M’boro Council approves grease ordinance
Published 12:29 pm Thursday, October 29, 2009
MURFREESBORO — Some business owners here may be looking at an added expense.
On Tuesday, the Murfreesboro Town Council adopted a state and federally mandated Fats, Oils and Grease Ordinance that requires local businesses with a kitchen to install a grease trap or interceptor. An estimated cost for the interceptor could be anywhere from $2,000-$5,000.
Public Works Department Superintendent Ben Warren brought the ordinance before council members for their decision.
“Twenty-seven percent of sewer back-ups are from oil,” he said.
The ordinance will prevent fats, oils and greases from industrial, commercial and institutional establishments, particularly food preparation and serving facilities, from entering the town’s sewer system, accumulating and creating blockages.
The ordinance is required by the state for the town’s water collections permit and, further, required by the Environmental Protection Agency (EPA), a federal government agency.
Warren said there are two types of interceptors, one that is placed below the sink and another that is designed like a septic tank. The cost for either trap was estimated to be anywhere from $2,000-$5,000.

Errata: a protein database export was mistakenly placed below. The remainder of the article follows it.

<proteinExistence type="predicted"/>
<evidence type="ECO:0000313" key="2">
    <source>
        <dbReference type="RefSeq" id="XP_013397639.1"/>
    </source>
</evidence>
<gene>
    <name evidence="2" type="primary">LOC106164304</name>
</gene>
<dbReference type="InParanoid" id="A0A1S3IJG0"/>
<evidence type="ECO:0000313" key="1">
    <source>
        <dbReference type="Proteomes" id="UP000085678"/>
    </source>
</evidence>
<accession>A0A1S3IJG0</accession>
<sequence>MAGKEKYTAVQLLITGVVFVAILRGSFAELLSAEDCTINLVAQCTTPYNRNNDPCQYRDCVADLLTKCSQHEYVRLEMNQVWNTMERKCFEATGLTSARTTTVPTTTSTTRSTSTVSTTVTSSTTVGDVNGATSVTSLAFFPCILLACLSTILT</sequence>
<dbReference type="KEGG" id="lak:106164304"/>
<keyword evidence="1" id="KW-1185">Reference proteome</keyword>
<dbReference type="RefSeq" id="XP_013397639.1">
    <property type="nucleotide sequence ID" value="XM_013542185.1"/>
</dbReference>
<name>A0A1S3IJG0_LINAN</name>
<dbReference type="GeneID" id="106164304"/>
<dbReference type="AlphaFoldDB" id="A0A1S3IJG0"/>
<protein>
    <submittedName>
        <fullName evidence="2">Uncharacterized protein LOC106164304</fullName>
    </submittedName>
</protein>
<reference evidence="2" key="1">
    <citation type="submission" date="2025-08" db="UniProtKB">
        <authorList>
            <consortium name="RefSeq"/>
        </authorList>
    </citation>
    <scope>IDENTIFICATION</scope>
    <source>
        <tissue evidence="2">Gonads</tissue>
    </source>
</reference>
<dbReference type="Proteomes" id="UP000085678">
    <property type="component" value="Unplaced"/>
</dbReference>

According to the ordinance, the owner would be responsible for the installation and maintenance of the interceptor, which cannot be less than 1,000 gallon in total capacity.
Mayor Pro-tem Molly Eubank asked if restaurant owners had been notified.
Warren said they have not been officially notified. He added the state recommends the business owners be given six months to comply with the ordinance.
Councilwoman Gloria Odum questioned how soon the business owners would be notified.
Warren said within 30-60 days.
Town Administrator Cathy Davison said another part of the state requirement is that the town would need to educate residents about not disposing of grease down drains.
Council members noted how businesses were struggling with the economy.
“We need notify everybody before the fact,” said Councilman Bill Thedorakis. “It’s going to be a shock for some.”
Warren reiterated that the ordinance is one of the several items the town needs to have in place.
“It’s something the state says we have to do,” he said.
He added the town could face an initial $25,000 penalty with $10,000 each day after the ordinance is not in place.
Town Attorney Buddy Jones said Ahoskie has passed the same ordinance as well as municipalities across the state.
Davison said the town could notify the business owners personally as well as by letter.
Councilwoman Sarah Wallace motioned to adopt the ordinance; it was seconded by Odum. The motion passed without objection.